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View Diary: Education: Why data-driven instruction does not work (98 comments)

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  •  Dates Are Important For Context (2+ / 0-)
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    denise b, Liberal Thinking

    If you don't know, for example, whether the Civil Rights Act was in 1964 or 1944 - and broadly what else was going on in those two years - then you can't possibly have enough context to "get" the meaning and importance of the Civil Rights Act.    

    And looking up the date later if you think you need it is not the same as having enough context in your head NOW to evaluate what other people are saying about the topic under discussion.

    •  As a history teacher, I want my students to have a (6+ / 0-)

      sense of time/chronology instead of wasting time memorizing specific dates  It is more important that students learn causes, effects, significances, and impacts.

      Robber Baron "ReTHUGisms": John D. Rockefeller -"The way to make money is to buy when blood is running in the streets"; Jay Gould -"I can hire one half of the working class to kill the other half."

      by ranton on Sat Apr 27, 2013 at 02:33:35 PM PDT

      [ Parent ]

    •  The problem is that from the standpoint of (1+ / 0-)
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      Liberal Thinking

      a multiple choice test, the student who puts the CRA in 1965 is just as wrong as the one who puts it in 1944. Knowing that the CRA was passed "in the mid-1960s" is enough context to understand its meaning and importance (obviously if the student were writing a paper about the CRA, they should be expected to get the year right, but that's a matter of doing thorough research).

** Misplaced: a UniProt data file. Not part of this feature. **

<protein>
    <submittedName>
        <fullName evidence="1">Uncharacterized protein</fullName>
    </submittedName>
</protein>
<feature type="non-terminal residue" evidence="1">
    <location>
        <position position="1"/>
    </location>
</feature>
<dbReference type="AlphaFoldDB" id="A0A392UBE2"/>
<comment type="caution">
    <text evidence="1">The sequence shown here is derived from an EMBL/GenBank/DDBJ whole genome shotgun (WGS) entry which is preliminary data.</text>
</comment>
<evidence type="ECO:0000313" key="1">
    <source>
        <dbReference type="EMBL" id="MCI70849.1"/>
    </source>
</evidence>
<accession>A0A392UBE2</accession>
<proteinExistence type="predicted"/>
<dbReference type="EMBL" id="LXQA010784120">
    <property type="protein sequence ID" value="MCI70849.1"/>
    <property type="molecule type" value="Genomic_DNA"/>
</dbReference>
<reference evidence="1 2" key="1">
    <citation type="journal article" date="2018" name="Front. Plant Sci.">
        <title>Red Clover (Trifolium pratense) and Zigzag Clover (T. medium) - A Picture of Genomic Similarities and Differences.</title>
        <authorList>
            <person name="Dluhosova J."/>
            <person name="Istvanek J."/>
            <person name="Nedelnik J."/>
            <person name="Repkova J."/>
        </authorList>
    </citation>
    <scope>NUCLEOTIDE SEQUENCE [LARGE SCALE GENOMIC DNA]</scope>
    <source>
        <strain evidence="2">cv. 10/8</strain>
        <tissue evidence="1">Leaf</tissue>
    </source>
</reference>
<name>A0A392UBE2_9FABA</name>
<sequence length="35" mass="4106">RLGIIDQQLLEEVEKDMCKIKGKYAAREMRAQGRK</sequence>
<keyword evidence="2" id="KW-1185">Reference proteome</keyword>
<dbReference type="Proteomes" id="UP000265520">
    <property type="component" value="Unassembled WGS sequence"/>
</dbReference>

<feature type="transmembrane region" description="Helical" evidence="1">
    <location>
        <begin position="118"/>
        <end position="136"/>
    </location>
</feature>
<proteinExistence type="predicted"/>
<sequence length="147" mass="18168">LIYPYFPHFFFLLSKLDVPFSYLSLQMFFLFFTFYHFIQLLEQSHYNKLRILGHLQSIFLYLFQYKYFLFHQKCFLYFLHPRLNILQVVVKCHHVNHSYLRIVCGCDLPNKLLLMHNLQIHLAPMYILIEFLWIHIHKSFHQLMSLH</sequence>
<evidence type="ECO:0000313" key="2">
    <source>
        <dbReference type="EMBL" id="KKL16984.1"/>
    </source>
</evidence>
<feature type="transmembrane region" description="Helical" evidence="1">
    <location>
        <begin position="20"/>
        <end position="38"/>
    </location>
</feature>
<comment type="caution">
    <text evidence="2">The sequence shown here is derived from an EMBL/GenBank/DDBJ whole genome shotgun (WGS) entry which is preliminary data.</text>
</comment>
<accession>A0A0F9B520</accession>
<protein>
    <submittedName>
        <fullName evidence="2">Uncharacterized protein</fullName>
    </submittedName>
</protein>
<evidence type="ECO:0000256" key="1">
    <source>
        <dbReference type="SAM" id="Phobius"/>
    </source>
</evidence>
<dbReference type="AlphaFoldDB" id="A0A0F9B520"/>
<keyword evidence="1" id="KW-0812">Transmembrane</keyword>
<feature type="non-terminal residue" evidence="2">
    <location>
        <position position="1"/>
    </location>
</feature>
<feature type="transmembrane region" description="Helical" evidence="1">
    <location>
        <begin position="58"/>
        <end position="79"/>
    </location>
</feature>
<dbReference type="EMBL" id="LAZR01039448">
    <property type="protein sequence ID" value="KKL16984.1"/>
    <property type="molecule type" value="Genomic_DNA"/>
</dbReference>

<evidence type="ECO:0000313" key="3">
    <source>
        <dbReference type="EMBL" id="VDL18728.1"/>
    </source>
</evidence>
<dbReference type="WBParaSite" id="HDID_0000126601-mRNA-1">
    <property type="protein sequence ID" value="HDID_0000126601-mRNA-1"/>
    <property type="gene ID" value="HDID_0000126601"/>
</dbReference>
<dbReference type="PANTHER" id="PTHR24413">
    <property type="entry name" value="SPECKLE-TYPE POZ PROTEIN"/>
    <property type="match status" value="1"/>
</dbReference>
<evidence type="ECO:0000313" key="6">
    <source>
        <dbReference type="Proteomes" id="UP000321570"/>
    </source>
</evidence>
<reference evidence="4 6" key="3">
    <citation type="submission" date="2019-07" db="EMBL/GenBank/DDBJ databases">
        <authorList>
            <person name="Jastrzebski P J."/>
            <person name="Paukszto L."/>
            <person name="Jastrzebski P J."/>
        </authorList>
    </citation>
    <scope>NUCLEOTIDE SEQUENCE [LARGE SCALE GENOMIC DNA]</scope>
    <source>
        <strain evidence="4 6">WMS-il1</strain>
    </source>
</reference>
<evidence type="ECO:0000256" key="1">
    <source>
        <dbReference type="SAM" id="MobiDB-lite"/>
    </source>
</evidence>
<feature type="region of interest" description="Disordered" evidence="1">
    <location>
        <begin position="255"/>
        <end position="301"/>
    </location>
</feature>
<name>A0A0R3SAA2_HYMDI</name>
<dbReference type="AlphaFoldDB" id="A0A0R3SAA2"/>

Writing in all lower-case letters should be a capital offense

      by ebohlman on Sat Apr 27, 2013 at 07:13:10 PM PDT

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    •  The Point Is the Context (0+ / 0-)

      My objection is that they aren't testing what the person needs to know. Yes, it's important to know that the Civil Rights Act came in the 1960s and that it was about a hundred years after the American Civil War. That's because it gives a sense of how long a whole group of people had to wait for their rights to be (more or less) fully recognized. Just as an example. (Along with other things, some of which you pointed out.) But the exact date as 1964 or 1965 doesn't mean much.

      So, if you were going to be testing then you should be testing for that kind of knowledge. Perhaps you'd have to have orals or something. Maybe a written exposition. A multiple choice test, especially one that focuses on dates or names, is at best a crude substitute for testing the important information and understanding that should come out of education.

      Or, maybe you should have the teacher evaluate the student based on their participation in class, assignments turned in, and test results. Not only would that be more effective at evaluating the student, but it would also provide a feedback loop with the teacher, probably producing better results as the teacher became more experienced.

      Oh, but experienced teachers...um, that would cost more. You might have to give them more money and, worse than that, more respect. They might have opinions. Wow, that would undermine the whole neolithic argument that public schools are bad and teachers worse.

      So, we get robotesting.

      I agree that having the date or at least a sense of the date is valuable. But I think the test should cut to the chase and find out about what the date represents. Did the student pick that up?

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